Monday, September 23, 2013

The Sacraments and Profound Intellectual Disabilities

The following is an excerpt from the talk that I'm giving in Cleveland tomorrow for the Values and Faith Alliance event, "Changing Perspectives: Spirituality and Service." 

The gift of God’s love is not based upon ability, but upon the sheer generosity of God, expressed in the Incarnation.

God did not come to us in Christ because of something that we did. God came to us in Christ because that’s the kind of being God is. God reached out to us and personally  invited us to participate in the mutual love of the Father, Son, and Holy Spirit. The Bible does not tell us that God was so impressed with humanity that he gave his only Son, or that God thought that human beings had so much potential, or that God found human beings to be so good looking, or that humans were doing such great things that he gave his only Son. Rather, Scripture teaches us that God so loved the world that he gave his only Son, an event that took place in the Incarnation. This is sheerly an act of self-giving, an act of pure generosity that is extended to each of us, regardless of ability.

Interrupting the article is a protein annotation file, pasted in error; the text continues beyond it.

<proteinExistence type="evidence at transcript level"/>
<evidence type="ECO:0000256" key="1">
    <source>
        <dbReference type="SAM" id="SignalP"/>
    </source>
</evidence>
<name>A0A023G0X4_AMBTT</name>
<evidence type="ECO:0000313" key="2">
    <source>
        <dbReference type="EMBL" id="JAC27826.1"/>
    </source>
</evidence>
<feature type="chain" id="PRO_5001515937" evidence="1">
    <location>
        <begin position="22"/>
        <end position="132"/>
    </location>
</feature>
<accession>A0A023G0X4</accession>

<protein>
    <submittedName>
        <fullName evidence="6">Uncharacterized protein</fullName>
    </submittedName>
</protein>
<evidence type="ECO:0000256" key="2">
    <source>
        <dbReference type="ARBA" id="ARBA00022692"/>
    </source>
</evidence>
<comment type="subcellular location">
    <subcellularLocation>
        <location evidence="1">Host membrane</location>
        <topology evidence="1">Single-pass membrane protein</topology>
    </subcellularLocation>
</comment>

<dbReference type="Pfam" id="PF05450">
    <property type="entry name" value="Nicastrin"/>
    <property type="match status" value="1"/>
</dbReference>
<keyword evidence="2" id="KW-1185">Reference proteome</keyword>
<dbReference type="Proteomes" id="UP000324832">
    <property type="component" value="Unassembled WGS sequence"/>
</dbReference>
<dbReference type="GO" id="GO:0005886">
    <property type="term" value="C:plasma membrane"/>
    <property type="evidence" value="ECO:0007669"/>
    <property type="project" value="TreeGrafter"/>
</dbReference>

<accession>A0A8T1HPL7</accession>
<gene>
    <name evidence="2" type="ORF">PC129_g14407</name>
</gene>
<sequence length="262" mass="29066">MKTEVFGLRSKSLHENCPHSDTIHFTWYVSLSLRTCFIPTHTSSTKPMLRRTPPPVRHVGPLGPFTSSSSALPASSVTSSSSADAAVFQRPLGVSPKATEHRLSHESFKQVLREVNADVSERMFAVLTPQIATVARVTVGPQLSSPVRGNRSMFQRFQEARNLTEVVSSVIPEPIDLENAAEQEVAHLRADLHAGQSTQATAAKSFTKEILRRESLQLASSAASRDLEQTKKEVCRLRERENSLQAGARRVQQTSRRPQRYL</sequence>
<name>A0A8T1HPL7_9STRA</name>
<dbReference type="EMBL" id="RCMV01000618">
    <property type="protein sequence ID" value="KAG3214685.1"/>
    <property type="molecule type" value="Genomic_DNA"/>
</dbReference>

The Incarnation, then, is a great leveler, because Christ is given to each of us without regard for anything we might think, say, or do. It is universal in its scope.

This can become experientially real for us in the sacraments. I sit on my local District Committee on Ordained Ministry and conference Board of Ordained Ministry, and every candidate who comes before us for ordination is asked about the sacraments. This can be a frustrating exercise because so many of our candidates have a decidedly un-Wesleyan view of the sacraments. Too often, they think of them as remembrances or memorials. In fact, the sacraments are first and foremost neither of these. Sacraments are means of grace. They are ports of entry into the life of the Trinity. The primary agent in baptism and holy communion is God--not the pastor, not the laity, but God. Should we then baptize people with profound cognitive disabilities? Absolutely. God’s grace will be poured out on that person as well. Should we give communion to people who lack the cognitive ability to grasp its basic meaning? Absolutely. God’s grace is not dependent upon the ability of the recipient to comprehend what is happening. The full effects of this grace for each of us, regardless of ability, will only be realized in the age to come. God is making all things new, including people with profound cognitive disabilities.


  1. I hope the talk goes well. I'd love to get a copy of the whole talk later.

    1. John, I'll be glad to get you a copy, and I would value your feedback.

  2. I love that the "incarnation, then, is a great leveler, because Christ is given to each of us without regard for anything we might think, say, or do." What a testimony of grace and gift.